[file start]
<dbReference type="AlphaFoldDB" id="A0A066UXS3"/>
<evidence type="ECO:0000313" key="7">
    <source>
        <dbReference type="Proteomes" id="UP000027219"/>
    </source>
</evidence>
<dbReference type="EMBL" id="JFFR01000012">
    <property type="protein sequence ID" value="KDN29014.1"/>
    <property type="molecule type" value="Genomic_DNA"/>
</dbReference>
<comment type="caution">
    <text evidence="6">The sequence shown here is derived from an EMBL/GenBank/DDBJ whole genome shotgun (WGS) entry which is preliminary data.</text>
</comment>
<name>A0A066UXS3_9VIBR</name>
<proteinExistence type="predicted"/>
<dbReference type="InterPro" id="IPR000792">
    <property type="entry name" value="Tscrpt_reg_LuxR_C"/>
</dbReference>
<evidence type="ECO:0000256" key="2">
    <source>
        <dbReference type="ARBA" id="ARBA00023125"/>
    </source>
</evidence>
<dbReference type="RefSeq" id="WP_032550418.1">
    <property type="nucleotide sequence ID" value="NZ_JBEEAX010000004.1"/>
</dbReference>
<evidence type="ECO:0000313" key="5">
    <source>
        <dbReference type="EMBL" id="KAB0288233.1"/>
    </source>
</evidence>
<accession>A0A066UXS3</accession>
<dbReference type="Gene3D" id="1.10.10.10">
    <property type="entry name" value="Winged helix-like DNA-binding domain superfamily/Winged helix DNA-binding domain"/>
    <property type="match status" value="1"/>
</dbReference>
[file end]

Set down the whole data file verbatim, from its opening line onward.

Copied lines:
<dbReference type="AlphaFoldDB" id="A0A066UXS3"/>
<evidence type="ECO:0000313" key="7">
    <source>
        <dbReference type="Proteomes" id="UP000027219"/>
    </source>
</evidence>
<dbReference type="EMBL" id="JFFR01000012">
    <property type="protein sequence ID" value="KDN29014.1"/>
    <property type="molecule type" value="Genomic_DNA"/>
</dbReference>
<comment type="caution">
    <text evidence="6">The sequence shown here is derived from an EMBL/GenBank/DDBJ whole genome shotgun (WGS) entry which is preliminary data.</text>
</comment>
<name>A0A066UXS3_9VIBR</name>
<proteinExistence type="predicted"/>
<dbReference type="InterPro" id="IPR000792">
    <property type="entry name" value="Tscrpt_reg_LuxR_C"/>
</dbReference>
<evidence type="ECO:0000256" key="2">
    <source>
        <dbReference type="ARBA" id="ARBA00023125"/>
    </source>
</evidence>
<dbReference type="RefSeq" id="WP_032550418.1">
    <property type="nucleotide sequence ID" value="NZ_JBEEAX010000004.1"/>
</dbReference>
<evidence type="ECO:0000313" key="5">
    <source>
        <dbReference type="EMBL" id="KAB0288233.1"/>
    </source>
</evidence>
<accession>A0A066UXS3</accession>
<dbReference type="Gene3D" id="1.10.10.10">
    <property type="entry name" value="Winged helix-like DNA-binding domain superfamily/Winged helix DNA-binding domain"/>
    <property type="match status" value="1"/>
</dbReference>